# [Haskell-cafe] Re: Code and Perf. Data for Prime Finders (was: Genuine Eratosthenes sieve)

Lennart Augustsson lennart at augustsson.net
Sat Feb 24 13:10:41 EST 2007

```How did you compare the C version with the Haskell versions?
The Haskell programs produce the Nth prime, whereas the C code
produces the last prime less than N.
To make the C code to what the Haskell code does you need to set some
upper bound that is related to the prime number distribution.  I see
no trace of this in your code.

-- Lennart

On Feb 23, 2007, at 05:27 , Melissa O'Neill wrote:

>> but how it looks compared with classic C implementation of sieve
>> algorithm?
>
> It's still worse.  I Googled for a "typical" implementation and
> still about two orders of magnitude slower, but remember that the
> Haskell versions we'd looked at so far are able to incrementally
> produce a list of primes of arbitrary length.
>
> Andrew Bromage wrote:
>> Just to fill out the implementations:
>>
>>     http://andrew.bromage.org/darcs/numbertheory/
>>
>> Math/Prime.hs has an implementation  of the Atkin-Bernstein sieve.
>
> Cool, thanks.  When I ran your code trying to find the 10,000th
> prime, I got
>   AtkinSieveTest: Ix{Integer}.index: Index (36213) out of range
> ((0,36212))
> but that went away when I made your array one bigger.
>
> Here's the updated table...
>
>    ------------------------------------------------------------------
>                  Time (in seconds) for Number of Primes
>                  ----------------------------------------------------
>    Algorithm     10^3    10^4      10^5    10^6     10^7     10^8
>    ------------------------------------------------------------------
>    C-Sieve       0.00      0.00     0.01     0.29      5.12    88.24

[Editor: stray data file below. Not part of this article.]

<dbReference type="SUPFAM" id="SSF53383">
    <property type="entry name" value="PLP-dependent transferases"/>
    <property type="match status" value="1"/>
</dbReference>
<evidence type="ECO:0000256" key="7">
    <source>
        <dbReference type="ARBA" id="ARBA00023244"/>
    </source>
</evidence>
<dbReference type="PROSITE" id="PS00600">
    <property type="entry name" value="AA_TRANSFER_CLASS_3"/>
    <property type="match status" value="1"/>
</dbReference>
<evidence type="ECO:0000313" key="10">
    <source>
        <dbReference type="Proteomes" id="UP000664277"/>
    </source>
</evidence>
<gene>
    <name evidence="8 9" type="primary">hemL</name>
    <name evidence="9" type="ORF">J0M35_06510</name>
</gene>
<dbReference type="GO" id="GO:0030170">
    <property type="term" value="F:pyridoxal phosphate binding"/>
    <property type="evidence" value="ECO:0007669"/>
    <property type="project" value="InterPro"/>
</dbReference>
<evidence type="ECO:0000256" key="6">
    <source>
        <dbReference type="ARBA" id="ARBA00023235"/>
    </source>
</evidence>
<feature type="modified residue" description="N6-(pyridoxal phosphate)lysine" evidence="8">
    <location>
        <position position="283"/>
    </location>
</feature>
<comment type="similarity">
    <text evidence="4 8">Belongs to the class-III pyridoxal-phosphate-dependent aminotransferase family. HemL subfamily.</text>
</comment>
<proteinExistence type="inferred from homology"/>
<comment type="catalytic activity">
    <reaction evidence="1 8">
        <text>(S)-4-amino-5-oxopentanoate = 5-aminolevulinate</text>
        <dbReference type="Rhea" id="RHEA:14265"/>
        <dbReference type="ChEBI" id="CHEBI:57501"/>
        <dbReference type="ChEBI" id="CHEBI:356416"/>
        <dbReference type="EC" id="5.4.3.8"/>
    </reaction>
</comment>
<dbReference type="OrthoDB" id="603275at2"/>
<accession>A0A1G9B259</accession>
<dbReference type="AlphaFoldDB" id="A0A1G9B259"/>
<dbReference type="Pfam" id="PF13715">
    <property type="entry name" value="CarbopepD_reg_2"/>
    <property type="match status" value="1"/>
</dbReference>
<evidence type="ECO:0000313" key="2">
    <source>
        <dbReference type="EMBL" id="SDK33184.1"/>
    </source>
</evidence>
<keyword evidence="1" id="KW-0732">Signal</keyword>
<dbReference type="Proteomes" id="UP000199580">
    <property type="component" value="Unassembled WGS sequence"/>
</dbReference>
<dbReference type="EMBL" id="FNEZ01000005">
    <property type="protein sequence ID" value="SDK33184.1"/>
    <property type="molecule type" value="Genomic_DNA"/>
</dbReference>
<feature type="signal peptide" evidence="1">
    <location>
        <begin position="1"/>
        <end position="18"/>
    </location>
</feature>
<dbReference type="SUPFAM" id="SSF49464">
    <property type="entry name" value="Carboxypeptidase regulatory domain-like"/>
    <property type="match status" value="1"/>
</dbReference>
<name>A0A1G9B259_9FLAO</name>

>    O'Neill (#2)  0.01      0.09     1.45    22.41    393.28    -
>    O'Neill (#1)  0.01      0.14     2.93    47.08    -         -
>    Bromage       0.02	   0.39     6.50   142.85    -         -
>    "sieve" (#3)  0.01      0.25     7.28   213.19    -         -
>    Naive         0.32      0.66    16.04   419.22    -         -
>    Runciman      0.02      0.74    29.25   -         -         -
>    Reinke        0.04      1.21    41.00   -         -         -
>    Gale (#1)     0.12     17.99    -       -         -         -
>    "sieve" (#1)  0.16     32.59    -       -         -         -
>    "sieve" (#2)  0.01     32.76    -       -         -         -
>    Gale (#2)     1.36    268.65    -       -         -         -
>    ------------------------------------------------------------------
>
> Notes:
> - Bromage is Andrew Bromage's implementation of the Atkin-Bernstein
> sieve.  Like O'Neill (#2) and "sieve" (#3), asks for some upper
> limit on the number of primes it generates.  Unlike O'Neill (#2)
> and "sieve" (#3), it uses arrays, and the upper limit causes a
> large initial array allocation.  Also, unlike the other Haskell
> algorithms, it does not produce a lazy list; no output is produced
> until sieving is complete
> - C-Sieve is a "typical" simple implementation of the sieve in C
> found with Google; it skips multiples of 2 and uses a bit array.
> Also, obviously, it doesn't produce incremental output.
>
> I've also updated the zip file of implementations at
>
> Enjoy,
>
>     Melissa.
>
> _______________________________________________